Thanks City Paper for caring enough about my career to do a quick follow up to a piece you ran in 2006 about “creatives” under the radar that they predicted to “make a big impact on the local scene”. At the time I was running an art gallery out of a shabby sheik victorian on Cannon St here is a link to the article if you have an interest in ancient “arts” history. Here is what they had to say about my more recent work in downtown real estate. So nice to be mentioned!
Checking in with “Ones to Watch” from past years
Where Are They Now?
Back in 2006, Currie McCullough was busy with 53 Cannon, a small gallery focused on a variety of art including nudes, photography, and still lifes. McCullough was hoping to see the Cannonborough area become more of a hub for Charleston art events, and after a few years realized that she could accomplish more for the neighborhood as a mover and shaker in the real estate business. “Downtown Charleston is the perfect model for sustainable living,” she says. “I’ve formed a group for Cannonborough-Elliotborough business owners called C.E.B.O. and created a website to promote existing businesses and facilitate the opening of new ones [gocebo.com].”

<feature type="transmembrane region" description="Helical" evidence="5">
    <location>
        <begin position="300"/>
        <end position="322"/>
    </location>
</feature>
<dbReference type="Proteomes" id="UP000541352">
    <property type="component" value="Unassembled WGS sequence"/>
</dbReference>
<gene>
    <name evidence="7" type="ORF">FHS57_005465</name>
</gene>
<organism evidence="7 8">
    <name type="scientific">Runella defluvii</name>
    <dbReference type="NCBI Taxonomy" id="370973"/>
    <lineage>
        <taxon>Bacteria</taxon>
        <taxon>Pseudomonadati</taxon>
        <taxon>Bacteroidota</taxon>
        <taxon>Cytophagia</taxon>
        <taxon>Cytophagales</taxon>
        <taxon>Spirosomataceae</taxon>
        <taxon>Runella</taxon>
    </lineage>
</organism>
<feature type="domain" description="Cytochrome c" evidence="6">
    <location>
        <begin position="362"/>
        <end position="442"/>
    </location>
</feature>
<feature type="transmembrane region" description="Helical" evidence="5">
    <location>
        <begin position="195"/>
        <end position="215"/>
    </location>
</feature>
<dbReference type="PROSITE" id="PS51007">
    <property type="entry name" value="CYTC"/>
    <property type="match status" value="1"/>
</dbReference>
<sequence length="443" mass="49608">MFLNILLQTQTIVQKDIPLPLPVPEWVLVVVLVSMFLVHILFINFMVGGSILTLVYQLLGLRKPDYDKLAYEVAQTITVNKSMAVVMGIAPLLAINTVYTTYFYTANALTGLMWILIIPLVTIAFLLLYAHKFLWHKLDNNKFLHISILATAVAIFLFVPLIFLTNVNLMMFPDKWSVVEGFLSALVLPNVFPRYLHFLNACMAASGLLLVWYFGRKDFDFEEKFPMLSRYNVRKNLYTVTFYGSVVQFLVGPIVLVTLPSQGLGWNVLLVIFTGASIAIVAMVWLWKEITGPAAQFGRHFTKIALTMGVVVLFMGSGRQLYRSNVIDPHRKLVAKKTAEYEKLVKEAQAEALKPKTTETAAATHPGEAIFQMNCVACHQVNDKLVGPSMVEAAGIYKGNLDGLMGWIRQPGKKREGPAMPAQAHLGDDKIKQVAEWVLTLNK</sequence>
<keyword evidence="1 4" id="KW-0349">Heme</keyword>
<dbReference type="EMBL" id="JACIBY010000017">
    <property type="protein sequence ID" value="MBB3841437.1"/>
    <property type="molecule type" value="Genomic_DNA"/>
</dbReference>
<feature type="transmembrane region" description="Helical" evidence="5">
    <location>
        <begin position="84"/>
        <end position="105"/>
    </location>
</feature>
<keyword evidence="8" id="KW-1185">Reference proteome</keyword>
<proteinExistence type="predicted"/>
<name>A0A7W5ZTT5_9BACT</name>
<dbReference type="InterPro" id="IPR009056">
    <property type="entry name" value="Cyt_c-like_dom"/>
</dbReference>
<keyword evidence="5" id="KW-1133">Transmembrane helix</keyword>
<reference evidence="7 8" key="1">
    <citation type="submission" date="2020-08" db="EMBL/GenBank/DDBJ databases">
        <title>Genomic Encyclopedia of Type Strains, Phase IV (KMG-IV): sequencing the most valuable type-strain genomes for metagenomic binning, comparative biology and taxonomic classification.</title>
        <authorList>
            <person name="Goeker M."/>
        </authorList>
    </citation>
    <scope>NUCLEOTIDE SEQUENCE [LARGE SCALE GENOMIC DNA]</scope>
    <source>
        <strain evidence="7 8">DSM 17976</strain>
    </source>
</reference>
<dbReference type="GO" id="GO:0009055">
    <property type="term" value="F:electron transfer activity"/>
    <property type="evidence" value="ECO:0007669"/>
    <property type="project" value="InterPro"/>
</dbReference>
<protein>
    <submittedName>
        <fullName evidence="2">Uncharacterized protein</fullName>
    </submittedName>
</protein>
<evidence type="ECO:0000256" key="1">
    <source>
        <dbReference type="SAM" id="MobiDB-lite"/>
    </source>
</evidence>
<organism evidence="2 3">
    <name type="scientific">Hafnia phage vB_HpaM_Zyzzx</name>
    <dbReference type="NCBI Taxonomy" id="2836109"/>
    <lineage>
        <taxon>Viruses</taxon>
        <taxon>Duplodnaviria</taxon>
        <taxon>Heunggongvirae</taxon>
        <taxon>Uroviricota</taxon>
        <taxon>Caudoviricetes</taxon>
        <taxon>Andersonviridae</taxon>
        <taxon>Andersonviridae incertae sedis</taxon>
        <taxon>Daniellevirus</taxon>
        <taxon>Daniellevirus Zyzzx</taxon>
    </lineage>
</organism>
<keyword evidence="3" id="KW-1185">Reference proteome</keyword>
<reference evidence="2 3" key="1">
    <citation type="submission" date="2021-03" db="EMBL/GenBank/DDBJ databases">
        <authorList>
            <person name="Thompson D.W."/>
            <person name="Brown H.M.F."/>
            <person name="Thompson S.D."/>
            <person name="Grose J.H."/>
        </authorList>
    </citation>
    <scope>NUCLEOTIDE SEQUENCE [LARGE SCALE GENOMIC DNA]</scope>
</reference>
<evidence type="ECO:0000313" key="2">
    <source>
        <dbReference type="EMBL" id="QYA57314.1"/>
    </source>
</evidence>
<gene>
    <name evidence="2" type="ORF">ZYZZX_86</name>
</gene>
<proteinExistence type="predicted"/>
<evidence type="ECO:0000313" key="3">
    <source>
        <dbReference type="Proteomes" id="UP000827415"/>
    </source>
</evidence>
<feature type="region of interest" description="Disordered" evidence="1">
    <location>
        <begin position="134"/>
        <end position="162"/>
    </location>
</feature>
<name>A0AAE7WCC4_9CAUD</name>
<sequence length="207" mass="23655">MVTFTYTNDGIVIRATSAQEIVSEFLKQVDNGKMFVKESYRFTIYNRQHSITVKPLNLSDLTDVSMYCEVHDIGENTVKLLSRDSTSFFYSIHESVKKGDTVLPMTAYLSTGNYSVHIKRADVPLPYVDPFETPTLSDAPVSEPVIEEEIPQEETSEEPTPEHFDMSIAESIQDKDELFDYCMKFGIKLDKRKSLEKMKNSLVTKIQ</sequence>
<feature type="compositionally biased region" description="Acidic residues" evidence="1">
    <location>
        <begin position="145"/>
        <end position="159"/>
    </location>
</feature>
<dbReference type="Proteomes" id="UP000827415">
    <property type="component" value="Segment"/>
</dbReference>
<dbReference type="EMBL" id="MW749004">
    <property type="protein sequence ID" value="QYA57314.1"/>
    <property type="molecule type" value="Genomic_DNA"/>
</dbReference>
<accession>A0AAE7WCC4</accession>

A lifelong resident of downtown Charleston, she now lives in Wagener Terrace in a building that was the second oldest radio station in the state. McCullough has supported the opening of many new businesses in the Cannonborough neighborhood, including Eye Level Art, WildFlour Pastry, and Fuzzco. “I still collect art and advise my artist father, William McCullough, who is currently painting a series of landscapes for the Greenville County Museum.”